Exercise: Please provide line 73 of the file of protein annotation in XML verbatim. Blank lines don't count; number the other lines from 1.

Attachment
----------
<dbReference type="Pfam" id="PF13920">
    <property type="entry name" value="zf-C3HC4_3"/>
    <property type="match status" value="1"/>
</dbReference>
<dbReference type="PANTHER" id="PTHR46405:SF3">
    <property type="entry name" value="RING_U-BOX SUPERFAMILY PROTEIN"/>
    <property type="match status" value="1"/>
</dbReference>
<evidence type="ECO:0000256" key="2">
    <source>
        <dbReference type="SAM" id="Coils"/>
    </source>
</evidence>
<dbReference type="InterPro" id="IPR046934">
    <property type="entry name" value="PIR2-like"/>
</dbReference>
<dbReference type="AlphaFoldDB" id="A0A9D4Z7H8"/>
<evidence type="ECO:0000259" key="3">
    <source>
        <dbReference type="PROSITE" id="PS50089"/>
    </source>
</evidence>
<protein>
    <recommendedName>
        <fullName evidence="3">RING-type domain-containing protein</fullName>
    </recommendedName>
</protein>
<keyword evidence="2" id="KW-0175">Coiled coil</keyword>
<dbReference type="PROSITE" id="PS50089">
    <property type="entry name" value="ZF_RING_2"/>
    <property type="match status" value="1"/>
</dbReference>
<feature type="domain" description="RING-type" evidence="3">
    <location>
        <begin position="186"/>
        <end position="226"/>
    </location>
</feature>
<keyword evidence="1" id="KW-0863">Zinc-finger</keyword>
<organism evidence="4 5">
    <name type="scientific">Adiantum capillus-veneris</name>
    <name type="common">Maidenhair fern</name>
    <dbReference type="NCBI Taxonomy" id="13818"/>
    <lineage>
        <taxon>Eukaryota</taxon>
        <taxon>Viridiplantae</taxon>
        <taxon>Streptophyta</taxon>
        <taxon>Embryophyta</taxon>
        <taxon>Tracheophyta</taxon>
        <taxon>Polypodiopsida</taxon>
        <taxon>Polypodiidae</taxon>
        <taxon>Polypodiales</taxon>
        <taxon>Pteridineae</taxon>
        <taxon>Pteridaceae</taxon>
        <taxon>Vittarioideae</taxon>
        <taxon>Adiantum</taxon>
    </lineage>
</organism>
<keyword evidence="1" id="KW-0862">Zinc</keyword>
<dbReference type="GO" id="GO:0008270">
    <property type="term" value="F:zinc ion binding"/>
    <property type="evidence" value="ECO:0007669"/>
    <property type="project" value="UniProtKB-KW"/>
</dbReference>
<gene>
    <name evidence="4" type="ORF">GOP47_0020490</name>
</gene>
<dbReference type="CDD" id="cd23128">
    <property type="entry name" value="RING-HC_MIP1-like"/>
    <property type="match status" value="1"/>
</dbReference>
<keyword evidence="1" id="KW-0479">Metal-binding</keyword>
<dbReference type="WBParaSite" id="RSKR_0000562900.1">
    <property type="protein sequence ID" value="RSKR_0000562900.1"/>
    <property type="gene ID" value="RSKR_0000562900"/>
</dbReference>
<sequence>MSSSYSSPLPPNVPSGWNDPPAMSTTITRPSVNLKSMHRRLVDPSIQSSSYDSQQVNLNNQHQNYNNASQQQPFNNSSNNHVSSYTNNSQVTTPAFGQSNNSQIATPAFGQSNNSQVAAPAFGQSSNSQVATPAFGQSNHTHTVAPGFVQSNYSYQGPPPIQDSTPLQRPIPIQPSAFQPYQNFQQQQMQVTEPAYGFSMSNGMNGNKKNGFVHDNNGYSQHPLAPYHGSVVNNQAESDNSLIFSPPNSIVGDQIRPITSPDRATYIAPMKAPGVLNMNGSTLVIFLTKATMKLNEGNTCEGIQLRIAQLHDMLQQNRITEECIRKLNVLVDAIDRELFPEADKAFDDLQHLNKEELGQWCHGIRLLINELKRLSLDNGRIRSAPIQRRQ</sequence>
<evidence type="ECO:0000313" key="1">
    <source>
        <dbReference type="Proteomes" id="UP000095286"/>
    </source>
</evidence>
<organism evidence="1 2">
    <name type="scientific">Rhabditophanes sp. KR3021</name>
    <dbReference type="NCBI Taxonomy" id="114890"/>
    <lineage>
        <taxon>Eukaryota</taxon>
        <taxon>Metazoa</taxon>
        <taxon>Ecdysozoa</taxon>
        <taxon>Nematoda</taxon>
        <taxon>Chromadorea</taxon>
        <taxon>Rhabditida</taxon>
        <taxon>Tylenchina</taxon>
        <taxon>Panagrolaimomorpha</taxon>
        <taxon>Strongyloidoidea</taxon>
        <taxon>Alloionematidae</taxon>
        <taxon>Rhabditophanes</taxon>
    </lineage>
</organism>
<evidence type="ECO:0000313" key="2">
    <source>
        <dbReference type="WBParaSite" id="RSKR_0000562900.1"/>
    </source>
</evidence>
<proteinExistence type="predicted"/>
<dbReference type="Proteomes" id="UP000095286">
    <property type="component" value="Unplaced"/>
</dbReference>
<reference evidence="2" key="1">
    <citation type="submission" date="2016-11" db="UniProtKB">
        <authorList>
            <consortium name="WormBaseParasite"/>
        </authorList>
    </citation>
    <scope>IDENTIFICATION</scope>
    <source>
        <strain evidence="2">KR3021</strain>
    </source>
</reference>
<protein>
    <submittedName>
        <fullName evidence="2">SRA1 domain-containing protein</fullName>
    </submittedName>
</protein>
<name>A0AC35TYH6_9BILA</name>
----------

<dbReference type="WBParaSite" id="RSKR_0000562900.1">